There’s a Medical Reason Florence Pugh Has a Distinct Voice, Especially When She Cries
Florence Pugh is an actor who’s really grown in popularity over the past few years, thanks to her talent and some major projects. One of her bigger roles was Midsommar, and being that it’s in the horror genre, she does a lot of screaming and crying. Because of that and her naturally raspy talking tone, she has a distinct voice. And there’s actually a reason behind that.
Florence Pugh had a massive 2019 and isn’t slowing down
Pugh isn’t new to acting; she’s been in movies since 2014 when she starred alongside Maisie Williams in The Falling. One of her first-ever lead roles was in 2016’s Lady Macbeth as Katherine Lester and things kind of just escalated from there.
In 2018, she co-starred as Chris Pine’s character’s wife, Elizabeth de Burgh, in Outlaw King. After that Netflix film, 2019 was her year. Pugh starred in Fighting with My Family, Midsommar, and Little Women, which garnered her a lot of positive reviews.
She also received her first Oscar nomination at the age of 24 for her role as Amy March in Little Women, which brought a newfound love for a character that’s been largely seen as only annoying since the 1800s.
She has a ‘funky trachea,’ but it’s gotten better with age
In January, Pugh told Vogue that she has tracheomalacia, and has since she was a toddler. This is a medical condition that causes the trachea to close up a bit when breathing. Because of this condition, she and her family moved to Spain when she was a child since her parents thought the warmer weather and air would help her.
While appearing on the Sue Perkins: An Hour Or So With… podcast on July 8, Pugh shared that because of her condition, her mother suggested that she go back to Los Angeles when the COVID-19 pandemic started.
“I’ve had this breathing thing since I was tiny, so my mum’s always had to be aware of new diseases, new illnesses that could potentially really hurt me,” Pugh shared. “So she’s been kind of barking about this since December. And then when it really got serious, my mom… said I think you should go back to the clean air. I raced back here, and I’ve just been staying put.”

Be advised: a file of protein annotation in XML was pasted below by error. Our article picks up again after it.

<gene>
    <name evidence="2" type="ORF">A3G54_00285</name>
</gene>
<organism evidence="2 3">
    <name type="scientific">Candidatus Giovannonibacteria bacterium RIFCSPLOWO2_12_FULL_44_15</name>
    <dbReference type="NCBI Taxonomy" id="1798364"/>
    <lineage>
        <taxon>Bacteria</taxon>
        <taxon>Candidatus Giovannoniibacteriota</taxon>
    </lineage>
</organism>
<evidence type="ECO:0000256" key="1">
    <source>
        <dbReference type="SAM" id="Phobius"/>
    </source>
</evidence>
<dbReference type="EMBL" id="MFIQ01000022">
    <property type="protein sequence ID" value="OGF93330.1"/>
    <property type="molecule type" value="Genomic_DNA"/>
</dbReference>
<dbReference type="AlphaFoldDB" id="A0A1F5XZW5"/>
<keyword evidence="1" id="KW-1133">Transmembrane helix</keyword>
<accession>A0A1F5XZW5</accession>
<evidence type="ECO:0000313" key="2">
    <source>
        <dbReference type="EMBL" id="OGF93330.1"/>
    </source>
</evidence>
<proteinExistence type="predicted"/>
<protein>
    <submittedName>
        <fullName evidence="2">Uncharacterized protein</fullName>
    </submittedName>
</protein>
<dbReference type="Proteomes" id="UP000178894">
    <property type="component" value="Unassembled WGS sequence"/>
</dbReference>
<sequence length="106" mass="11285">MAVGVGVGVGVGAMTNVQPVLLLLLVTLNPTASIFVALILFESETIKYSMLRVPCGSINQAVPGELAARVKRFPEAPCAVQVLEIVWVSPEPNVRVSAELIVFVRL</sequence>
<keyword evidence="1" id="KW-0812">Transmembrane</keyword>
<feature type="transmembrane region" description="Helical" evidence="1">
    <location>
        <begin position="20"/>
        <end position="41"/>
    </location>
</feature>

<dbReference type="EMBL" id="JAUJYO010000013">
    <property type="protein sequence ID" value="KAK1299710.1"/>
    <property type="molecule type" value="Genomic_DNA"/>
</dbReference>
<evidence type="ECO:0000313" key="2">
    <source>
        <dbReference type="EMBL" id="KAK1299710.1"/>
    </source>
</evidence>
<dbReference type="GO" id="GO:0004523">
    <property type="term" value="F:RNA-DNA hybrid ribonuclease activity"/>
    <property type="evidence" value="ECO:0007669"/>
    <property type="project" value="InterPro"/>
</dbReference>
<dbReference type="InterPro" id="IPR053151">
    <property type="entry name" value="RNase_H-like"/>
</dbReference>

She said that because of her “funky trachea” and “floppy larynx” she’s on lockdown a bit stricter than others. She shared that because of her tracheomalacia, she gets sicker than those without it, so she’s being very careful and scrubbing everything down in her house.
“Well they’re just a b*tch. They’re getting better as I get older,” she said. “But I’ll tell you what it is. It doesn’t matter how strong I am now. When I was a kid, I was always ill. But now that I’m older, I don’t get ill [as often or easily as she did as a kid], but when I do, it’s the same intensity as it was when I was always ill. So I just have to be really careful. With something like this, I don’t think I’d have too much fun.”
This condition has given her an iconic voice, also heard a lot when she’s crying
And if you’re wondering why or how this condition affects her voice, it’s due to a breathing tube she has in her trachea. Pugh’s condition also has never negatively impacted her desire to be an actor.
“I’ve always been loud. My family has always been loud. My parents are very big people,” she said. “I don’t think it was odd that all of us wanted to do this. But I don’t think you can hear it in my acting. Certainly when I cry and certainly when I shout. That kind of grate you can hear laugh is my breathing tube going [makes vibrating sound].”
Fans are pretty familiar with Pugh’s crying and raspy screams, thanks to Midsommar. Her character Dani cries a lot — who wouldn’t in her situation? — but you can specifically hear her gritty breathing and cry when she steps away from the others in Sweden and just lets it out.
Pugh said that when she was younger, there was talk of trachea transplants in the future, but she’s not sure if that would change how she sounds. Pugh’s shown, of course, that her acting will carry her through whatever choice she decides down the line.